For further comment please contact:

Catherine Dubois, President, Brandon University Students for Life, studentsforlife.bu@gmail.com

Anastasia Pearse, Western Campus Coordinator, National Campus Life Network, westerncanada@ncln.ca, 604 365 3484

John Carpay, President, Justice Centre for Constitutional Freedoms, jcarpay@jccf.ca, 403-619-8014


Visit Brandon U Students for Life Blog here!

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Does the St. Mary’s Frosh Week Scandal Have Something to Teach Us?

By Rebecca Richmond

In case anyone wasn’t yet aware that Canadian campus culture is in need of some change, Frosh Week at St. Mary’s University in Halifax recently provided a graphic case-in-point.

The shocking Instagram video of the university’s frosh event is a PR nightmare for the institution, making national headlines thanks to the orientation officials championing of underage, non-consensual sex.  Or that’s what the Canadian Press called it.  Last time I checked, ‘non-consensual sex’ was the definition of rape.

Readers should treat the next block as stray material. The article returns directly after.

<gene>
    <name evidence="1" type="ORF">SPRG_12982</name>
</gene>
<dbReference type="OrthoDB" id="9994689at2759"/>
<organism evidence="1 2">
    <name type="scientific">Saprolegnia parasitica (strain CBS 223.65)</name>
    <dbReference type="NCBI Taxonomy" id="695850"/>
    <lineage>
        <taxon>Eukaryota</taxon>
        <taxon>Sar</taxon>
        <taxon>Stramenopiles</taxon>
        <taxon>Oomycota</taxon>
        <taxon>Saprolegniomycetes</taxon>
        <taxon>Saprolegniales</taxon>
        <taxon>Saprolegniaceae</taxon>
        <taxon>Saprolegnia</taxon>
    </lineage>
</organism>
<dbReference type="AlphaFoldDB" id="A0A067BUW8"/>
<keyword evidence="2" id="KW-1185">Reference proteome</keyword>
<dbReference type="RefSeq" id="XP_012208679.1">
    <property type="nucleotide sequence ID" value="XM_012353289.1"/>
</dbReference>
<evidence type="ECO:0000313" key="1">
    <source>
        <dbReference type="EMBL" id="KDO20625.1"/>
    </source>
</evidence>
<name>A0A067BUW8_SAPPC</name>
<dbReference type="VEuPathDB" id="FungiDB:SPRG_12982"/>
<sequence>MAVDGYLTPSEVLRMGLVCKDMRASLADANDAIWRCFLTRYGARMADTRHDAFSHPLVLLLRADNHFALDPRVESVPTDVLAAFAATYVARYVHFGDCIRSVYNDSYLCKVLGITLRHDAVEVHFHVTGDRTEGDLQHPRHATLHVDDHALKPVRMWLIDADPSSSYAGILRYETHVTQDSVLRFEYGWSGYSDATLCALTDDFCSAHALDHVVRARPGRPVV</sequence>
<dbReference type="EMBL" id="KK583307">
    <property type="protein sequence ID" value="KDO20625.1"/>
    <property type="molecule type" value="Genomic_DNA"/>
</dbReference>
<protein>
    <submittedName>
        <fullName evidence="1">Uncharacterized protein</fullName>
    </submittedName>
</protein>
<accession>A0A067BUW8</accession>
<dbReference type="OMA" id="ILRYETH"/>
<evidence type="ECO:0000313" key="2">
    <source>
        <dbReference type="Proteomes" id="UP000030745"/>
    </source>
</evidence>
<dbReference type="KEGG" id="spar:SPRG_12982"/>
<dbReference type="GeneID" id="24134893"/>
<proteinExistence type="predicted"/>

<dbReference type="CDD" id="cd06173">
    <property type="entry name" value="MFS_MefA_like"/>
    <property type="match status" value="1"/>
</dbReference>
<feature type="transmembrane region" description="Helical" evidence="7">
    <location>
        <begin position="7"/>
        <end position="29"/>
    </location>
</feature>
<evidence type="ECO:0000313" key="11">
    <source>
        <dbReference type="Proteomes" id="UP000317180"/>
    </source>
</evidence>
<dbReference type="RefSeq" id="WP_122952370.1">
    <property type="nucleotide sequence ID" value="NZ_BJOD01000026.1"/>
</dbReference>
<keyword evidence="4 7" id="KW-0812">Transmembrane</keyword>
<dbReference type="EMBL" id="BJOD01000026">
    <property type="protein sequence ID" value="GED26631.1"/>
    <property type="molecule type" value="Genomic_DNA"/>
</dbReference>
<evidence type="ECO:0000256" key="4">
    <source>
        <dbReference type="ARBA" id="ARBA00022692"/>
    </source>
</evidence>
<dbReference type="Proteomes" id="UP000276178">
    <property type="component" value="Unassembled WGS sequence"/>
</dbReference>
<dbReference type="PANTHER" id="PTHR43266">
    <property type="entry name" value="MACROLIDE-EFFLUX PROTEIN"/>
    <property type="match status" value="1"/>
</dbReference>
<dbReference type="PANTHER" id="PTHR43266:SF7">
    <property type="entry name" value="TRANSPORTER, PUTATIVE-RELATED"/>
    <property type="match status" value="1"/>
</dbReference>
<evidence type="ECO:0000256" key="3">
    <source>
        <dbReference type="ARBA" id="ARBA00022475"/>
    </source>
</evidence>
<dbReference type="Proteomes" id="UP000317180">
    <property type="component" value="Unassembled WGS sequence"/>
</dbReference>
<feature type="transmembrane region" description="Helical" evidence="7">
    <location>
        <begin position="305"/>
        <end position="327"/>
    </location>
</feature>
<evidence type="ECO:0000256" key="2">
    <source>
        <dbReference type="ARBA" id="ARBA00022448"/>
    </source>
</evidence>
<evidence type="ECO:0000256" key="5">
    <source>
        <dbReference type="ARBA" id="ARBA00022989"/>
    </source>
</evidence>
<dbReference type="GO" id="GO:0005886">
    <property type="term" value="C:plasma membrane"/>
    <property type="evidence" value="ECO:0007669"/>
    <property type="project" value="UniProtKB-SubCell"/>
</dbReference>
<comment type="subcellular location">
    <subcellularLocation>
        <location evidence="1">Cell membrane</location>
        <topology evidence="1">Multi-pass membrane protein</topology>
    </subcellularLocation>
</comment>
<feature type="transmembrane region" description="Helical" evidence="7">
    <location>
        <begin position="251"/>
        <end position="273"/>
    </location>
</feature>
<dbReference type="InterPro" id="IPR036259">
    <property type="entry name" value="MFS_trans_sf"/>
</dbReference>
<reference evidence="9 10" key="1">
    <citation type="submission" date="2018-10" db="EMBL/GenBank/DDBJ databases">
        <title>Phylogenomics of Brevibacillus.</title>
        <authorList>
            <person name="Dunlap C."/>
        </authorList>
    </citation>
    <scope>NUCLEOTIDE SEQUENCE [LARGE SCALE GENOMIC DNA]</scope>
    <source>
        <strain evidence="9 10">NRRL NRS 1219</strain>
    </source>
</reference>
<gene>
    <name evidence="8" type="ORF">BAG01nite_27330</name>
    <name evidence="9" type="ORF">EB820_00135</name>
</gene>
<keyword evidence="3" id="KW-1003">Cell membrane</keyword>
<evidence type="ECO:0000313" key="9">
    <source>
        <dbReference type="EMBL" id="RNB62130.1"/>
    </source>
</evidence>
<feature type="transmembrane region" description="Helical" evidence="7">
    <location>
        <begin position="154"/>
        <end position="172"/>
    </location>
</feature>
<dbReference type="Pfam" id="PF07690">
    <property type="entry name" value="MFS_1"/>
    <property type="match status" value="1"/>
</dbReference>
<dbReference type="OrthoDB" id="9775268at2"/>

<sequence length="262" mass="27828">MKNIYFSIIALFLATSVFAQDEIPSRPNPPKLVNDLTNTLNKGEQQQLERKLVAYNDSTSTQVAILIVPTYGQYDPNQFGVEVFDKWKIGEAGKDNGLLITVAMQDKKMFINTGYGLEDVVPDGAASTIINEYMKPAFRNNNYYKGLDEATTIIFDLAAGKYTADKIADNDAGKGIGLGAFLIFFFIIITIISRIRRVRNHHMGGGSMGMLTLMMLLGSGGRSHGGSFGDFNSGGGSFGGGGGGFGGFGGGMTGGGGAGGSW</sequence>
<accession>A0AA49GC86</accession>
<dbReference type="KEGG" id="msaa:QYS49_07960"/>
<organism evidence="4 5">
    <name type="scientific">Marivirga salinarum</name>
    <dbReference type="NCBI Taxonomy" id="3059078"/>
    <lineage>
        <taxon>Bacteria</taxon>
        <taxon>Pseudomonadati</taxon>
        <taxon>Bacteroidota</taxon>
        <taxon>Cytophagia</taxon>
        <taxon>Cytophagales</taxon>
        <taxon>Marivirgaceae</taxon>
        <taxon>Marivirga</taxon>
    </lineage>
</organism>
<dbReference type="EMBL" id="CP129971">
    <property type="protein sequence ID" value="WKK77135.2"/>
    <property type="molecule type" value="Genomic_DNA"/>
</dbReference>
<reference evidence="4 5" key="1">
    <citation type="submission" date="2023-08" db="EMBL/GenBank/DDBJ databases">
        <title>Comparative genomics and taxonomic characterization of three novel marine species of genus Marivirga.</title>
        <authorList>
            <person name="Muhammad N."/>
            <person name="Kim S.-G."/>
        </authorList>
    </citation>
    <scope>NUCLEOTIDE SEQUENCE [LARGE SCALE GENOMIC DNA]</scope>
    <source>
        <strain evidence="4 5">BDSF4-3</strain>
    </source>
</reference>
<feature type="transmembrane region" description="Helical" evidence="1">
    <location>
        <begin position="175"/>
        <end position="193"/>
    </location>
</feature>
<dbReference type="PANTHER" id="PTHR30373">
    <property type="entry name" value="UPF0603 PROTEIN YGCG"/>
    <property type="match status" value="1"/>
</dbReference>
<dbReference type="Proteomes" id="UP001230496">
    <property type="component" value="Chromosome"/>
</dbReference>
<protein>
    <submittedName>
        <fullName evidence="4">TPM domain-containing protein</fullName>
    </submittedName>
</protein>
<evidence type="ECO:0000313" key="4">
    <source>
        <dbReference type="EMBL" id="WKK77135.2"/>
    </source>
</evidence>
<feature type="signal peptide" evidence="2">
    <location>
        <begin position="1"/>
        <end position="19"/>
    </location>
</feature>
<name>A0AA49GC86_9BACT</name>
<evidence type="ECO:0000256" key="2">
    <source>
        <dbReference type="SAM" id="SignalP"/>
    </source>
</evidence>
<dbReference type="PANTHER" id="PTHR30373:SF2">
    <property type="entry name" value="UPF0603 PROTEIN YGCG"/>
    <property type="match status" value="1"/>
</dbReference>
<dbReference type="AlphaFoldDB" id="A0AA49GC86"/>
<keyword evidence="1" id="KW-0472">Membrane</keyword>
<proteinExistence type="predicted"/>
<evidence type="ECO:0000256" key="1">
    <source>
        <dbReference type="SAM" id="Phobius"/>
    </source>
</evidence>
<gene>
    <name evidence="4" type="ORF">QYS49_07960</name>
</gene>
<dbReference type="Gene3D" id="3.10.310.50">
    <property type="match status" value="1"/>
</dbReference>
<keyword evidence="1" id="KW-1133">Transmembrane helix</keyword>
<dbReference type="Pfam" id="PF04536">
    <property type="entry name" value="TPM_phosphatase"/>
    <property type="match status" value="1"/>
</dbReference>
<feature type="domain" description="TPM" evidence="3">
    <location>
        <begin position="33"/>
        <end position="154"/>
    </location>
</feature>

The troupe of chanting boys yelled gleefully:  “SMU boys we like them YOUNG! Y is for your sister. O is for oh so tight. U is for underage. N is for no consent. G is for grab that ass.”

The girls seemed to be giggling awkwardly and someone, obviously, found it entertaining enough to post on Instagram.

The St. Mary’s administration is, understandably, upset and the student leaders will be receiving sensitivity training.  Personally, I think something a little more intensive is in order.  Perhaps a complete psych workup to find out how their critical thinking, reasonable thinking, and thinking in general went completely out the window…